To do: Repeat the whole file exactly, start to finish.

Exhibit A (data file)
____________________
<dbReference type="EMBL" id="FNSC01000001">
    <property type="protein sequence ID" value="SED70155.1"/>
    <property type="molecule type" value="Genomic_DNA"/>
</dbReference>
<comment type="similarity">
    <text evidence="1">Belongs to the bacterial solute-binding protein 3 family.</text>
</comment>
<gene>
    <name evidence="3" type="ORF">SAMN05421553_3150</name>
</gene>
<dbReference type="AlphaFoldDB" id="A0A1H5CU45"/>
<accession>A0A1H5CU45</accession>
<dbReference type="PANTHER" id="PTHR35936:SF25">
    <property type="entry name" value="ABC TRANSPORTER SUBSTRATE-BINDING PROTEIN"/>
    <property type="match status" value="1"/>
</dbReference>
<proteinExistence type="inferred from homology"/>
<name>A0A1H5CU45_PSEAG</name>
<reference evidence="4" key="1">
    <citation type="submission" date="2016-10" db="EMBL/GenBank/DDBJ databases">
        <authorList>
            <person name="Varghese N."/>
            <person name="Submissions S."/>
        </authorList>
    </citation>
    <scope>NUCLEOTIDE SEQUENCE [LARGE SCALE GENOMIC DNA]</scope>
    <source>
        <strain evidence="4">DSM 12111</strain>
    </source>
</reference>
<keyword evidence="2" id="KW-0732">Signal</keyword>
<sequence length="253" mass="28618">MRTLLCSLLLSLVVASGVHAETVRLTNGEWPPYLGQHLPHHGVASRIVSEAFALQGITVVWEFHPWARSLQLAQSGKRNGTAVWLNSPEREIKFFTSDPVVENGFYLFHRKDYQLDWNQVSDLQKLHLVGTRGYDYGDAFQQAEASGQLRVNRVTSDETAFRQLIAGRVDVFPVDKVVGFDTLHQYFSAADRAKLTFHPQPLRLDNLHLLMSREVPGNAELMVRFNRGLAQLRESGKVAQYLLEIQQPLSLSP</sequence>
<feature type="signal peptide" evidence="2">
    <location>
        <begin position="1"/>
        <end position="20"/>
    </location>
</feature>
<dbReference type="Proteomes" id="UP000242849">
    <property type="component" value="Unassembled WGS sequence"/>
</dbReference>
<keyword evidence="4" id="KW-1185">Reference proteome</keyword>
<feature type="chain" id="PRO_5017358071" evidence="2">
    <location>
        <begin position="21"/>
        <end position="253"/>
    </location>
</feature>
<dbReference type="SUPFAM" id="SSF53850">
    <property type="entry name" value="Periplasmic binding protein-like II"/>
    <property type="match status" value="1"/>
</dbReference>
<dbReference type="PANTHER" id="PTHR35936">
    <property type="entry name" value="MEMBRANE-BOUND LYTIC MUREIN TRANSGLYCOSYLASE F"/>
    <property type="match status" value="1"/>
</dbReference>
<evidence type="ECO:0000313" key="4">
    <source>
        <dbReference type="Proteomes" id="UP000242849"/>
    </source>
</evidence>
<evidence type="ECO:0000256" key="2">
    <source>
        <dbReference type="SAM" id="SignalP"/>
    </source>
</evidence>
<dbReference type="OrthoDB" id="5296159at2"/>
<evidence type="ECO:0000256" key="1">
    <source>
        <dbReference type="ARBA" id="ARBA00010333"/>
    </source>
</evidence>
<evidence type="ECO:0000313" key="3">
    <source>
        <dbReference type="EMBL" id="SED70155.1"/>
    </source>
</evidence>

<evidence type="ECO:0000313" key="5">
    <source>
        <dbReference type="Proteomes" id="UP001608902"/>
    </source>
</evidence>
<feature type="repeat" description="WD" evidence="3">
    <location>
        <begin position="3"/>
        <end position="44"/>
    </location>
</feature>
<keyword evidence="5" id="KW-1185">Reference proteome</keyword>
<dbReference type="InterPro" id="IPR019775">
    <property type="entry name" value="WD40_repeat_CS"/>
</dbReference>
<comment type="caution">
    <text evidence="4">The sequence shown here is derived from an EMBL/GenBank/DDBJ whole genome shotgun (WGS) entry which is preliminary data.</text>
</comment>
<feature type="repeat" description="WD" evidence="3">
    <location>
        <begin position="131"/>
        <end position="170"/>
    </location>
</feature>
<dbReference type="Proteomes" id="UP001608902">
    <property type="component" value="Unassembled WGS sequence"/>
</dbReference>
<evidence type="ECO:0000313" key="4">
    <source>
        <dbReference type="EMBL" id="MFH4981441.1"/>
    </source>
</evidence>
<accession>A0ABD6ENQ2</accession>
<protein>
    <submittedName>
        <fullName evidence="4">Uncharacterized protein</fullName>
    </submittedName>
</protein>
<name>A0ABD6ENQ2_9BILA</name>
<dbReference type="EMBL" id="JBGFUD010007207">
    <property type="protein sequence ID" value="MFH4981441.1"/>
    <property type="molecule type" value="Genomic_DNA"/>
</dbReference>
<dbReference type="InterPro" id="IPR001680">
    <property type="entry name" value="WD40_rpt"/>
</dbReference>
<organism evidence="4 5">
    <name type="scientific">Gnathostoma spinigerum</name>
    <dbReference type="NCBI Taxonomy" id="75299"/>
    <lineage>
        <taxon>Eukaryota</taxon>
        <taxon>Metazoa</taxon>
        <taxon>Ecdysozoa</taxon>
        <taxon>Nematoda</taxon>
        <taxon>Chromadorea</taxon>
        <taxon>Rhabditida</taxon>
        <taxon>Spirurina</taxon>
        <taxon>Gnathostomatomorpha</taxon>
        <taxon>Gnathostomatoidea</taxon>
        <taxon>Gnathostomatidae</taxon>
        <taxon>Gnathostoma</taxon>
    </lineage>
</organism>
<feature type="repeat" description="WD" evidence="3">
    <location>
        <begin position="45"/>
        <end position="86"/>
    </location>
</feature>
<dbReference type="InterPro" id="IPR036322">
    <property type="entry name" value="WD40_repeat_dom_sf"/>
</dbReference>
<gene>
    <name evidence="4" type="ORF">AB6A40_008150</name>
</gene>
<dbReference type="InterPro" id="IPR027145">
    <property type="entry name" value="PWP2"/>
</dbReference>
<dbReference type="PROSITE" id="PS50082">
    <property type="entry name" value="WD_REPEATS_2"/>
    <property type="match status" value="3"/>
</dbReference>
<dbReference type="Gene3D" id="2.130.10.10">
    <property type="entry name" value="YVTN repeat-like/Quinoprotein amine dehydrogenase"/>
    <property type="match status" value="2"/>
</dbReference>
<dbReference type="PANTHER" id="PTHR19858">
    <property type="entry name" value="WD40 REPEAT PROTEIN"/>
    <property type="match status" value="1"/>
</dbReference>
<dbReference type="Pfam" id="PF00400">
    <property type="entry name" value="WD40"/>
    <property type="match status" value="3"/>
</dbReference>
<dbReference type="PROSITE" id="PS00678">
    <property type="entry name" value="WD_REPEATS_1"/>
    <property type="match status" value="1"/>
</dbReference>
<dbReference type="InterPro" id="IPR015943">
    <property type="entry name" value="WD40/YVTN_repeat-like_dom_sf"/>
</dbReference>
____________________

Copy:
<dbReference type="EMBL" id="FNSC01000001">
    <property type="protein sequence ID" value="SED70155.1"/>
    <property type="molecule type" value="Genomic_DNA"/>
</dbReference>
<comment type="similarity">
    <text evidence="1">Belongs to the bacterial solute-binding protein 3 family.</text>
</comment>
<gene>
    <name evidence="3" type="ORF">SAMN05421553_3150</name>
</gene>
<dbReference type="AlphaFoldDB" id="A0A1H5CU45"/>
<accession>A0A1H5CU45</accession>
<dbReference type="PANTHER" id="PTHR35936:SF25">
    <property type="entry name" value="ABC TRANSPORTER SUBSTRATE-BINDING PROTEIN"/>
    <property type="match status" value="1"/>
</dbReference>
<proteinExistence type="inferred from homology"/>
<name>A0A1H5CU45_PSEAG</name>
<reference evidence="4" key="1">
    <citation type="submission" date="2016-10" db="EMBL/GenBank/DDBJ databases">
        <authorList>
            <person name="Varghese N."/>
            <person name="Submissions S."/>
        </authorList>
    </citation>
    <scope>NUCLEOTIDE SEQUENCE [LARGE SCALE GENOMIC DNA]</scope>
    <source>
        <strain evidence="4">DSM 12111</strain>
    </source>
</reference>
<keyword evidence="2" id="KW-0732">Signal</keyword>
<sequence length="253" mass="28618">MRTLLCSLLLSLVVASGVHAETVRLTNGEWPPYLGQHLPHHGVASRIVSEAFALQGITVVWEFHPWARSLQLAQSGKRNGTAVWLNSPEREIKFFTSDPVVENGFYLFHRKDYQLDWNQVSDLQKLHLVGTRGYDYGDAFQQAEASGQLRVNRVTSDETAFRQLIAGRVDVFPVDKVVGFDTLHQYFSAADRAKLTFHPQPLRLDNLHLLMSREVPGNAELMVRFNRGLAQLRESGKVAQYLLEIQQPLSLSP</sequence>
<feature type="signal peptide" evidence="2">
    <location>
        <begin position="1"/>
        <end position="20"/>
    </location>
</feature>
<dbReference type="Proteomes" id="UP000242849">
    <property type="component" value="Unassembled WGS sequence"/>
</dbReference>
<keyword evidence="4" id="KW-1185">Reference proteome</keyword>
<feature type="chain" id="PRO_5017358071" evidence="2">
    <location>
        <begin position="21"/>
        <end position="253"/>
    </location>
</feature>
<dbReference type="SUPFAM" id="SSF53850">
    <property type="entry name" value="Periplasmic binding protein-like II"/>
    <property type="match status" value="1"/>
</dbReference>
<dbReference type="PANTHER" id="PTHR35936">
    <property type="entry name" value="MEMBRANE-BOUND LYTIC MUREIN TRANSGLYCOSYLASE F"/>
    <property type="match status" value="1"/>
</dbReference>
<evidence type="ECO:0000313" key="4">
    <source>
        <dbReference type="Proteomes" id="UP000242849"/>
    </source>
</evidence>
<evidence type="ECO:0000256" key="2">
    <source>
        <dbReference type="SAM" id="SignalP"/>
    </source>
</evidence>
<dbReference type="OrthoDB" id="5296159at2"/>
<evidence type="ECO:0000256" key="1">
    <source>
        <dbReference type="ARBA" id="ARBA00010333"/>
    </source>
</evidence>
<evidence type="ECO:0000313" key="3">
    <source>
        <dbReference type="EMBL" id="SED70155.1"/>
    </source>
</evidence>

<evidence type="ECO:0000313" key="5">
    <source>
        <dbReference type="Proteomes" id="UP001608902"/>
    </source>
</evidence>
<feature type="repeat" description="WD" evidence="3">
    <location>
        <begin position="3"/>
        <end position="44"/>
    </location>
</feature>
<keyword evidence="5" id="KW-1185">Reference proteome</keyword>
<dbReference type="InterPro" id="IPR019775">
    <property type="entry name" value="WD40_repeat_CS"/>
</dbReference>
<comment type="caution">
    <text evidence="4">The sequence shown here is derived from an EMBL/GenBank/DDBJ whole genome shotgun (WGS) entry which is preliminary data.</text>
</comment>
<feature type="repeat" description="WD" evidence="3">
    <location>
        <begin position="131"/>
        <end position="170"/>
    </location>
</feature>
<dbReference type="Proteomes" id="UP001608902">
    <property type="component" value="Unassembled WGS sequence"/>
</dbReference>
<evidence type="ECO:0000313" key="4">
    <source>
        <dbReference type="EMBL" id="MFH4981441.1"/>
    </source>
</evidence>
<accession>A0ABD6ENQ2</accession>
<protein>
    <submittedName>
        <fullName evidence="4">Uncharacterized protein</fullName>
    </submittedName>
</protein>
<name>A0ABD6ENQ2_9BILA</name>
<dbReference type="EMBL" id="JBGFUD010007207">
    <property type="protein sequence ID" value="MFH4981441.1"/>
    <property type="molecule type" value="Genomic_DNA"/>
</dbReference>
<dbReference type="InterPro" id="IPR001680">
    <property type="entry name" value="WD40_rpt"/>
</dbReference>
<organism evidence="4 5">
    <name type="scientific">Gnathostoma spinigerum</name>
    <dbReference type="NCBI Taxonomy" id="75299"/>
    <lineage>
        <taxon>Eukaryota</taxon>
        <taxon>Metazoa</taxon>
        <taxon>Ecdysozoa</taxon>
        <taxon>Nematoda</taxon>
        <taxon>Chromadorea</taxon>
        <taxon>Rhabditida</taxon>
        <taxon>Spirurina</taxon>
        <taxon>Gnathostomatomorpha</taxon>
        <taxon>Gnathostomatoidea</taxon>
        <taxon>Gnathostomatidae</taxon>
        <taxon>Gnathostoma</taxon>
    </lineage>
</organism>
<feature type="repeat" description="WD" evidence="3">
    <location>
        <begin position="45"/>
        <end position="86"/>
    </location>
</feature>
<dbReference type="InterPro" id="IPR036322">
    <property type="entry name" value="WD40_repeat_dom_sf"/>
</dbReference>
<gene>
    <name evidence="4" type="ORF">AB6A40_008150</name>
</gene>
<dbReference type="InterPro" id="IPR027145">
    <property type="entry name" value="PWP2"/>
</dbReference>
<dbReference type="PROSITE" id="PS50082">
    <property type="entry name" value="WD_REPEATS_2"/>
    <property type="match status" value="3"/>
</dbReference>
<dbReference type="Gene3D" id="2.130.10.10">
    <property type="entry name" value="YVTN repeat-like/Quinoprotein amine dehydrogenase"/>
    <property type="match status" value="2"/>
</dbReference>
<dbReference type="PANTHER" id="PTHR19858">
    <property type="entry name" value="WD40 REPEAT PROTEIN"/>
    <property type="match status" value="1"/>
</dbReference>
<dbReference type="Pfam" id="PF00400">
    <property type="entry name" value="WD40"/>
    <property type="match status" value="3"/>
</dbReference>
<dbReference type="PROSITE" id="PS00678">
    <property type="entry name" value="WD_REPEATS_1"/>
    <property type="match status" value="1"/>
</dbReference>
<dbReference type="InterPro" id="IPR015943">
    <property type="entry name" value="WD40/YVTN_repeat-like_dom_sf"/>
</dbReference>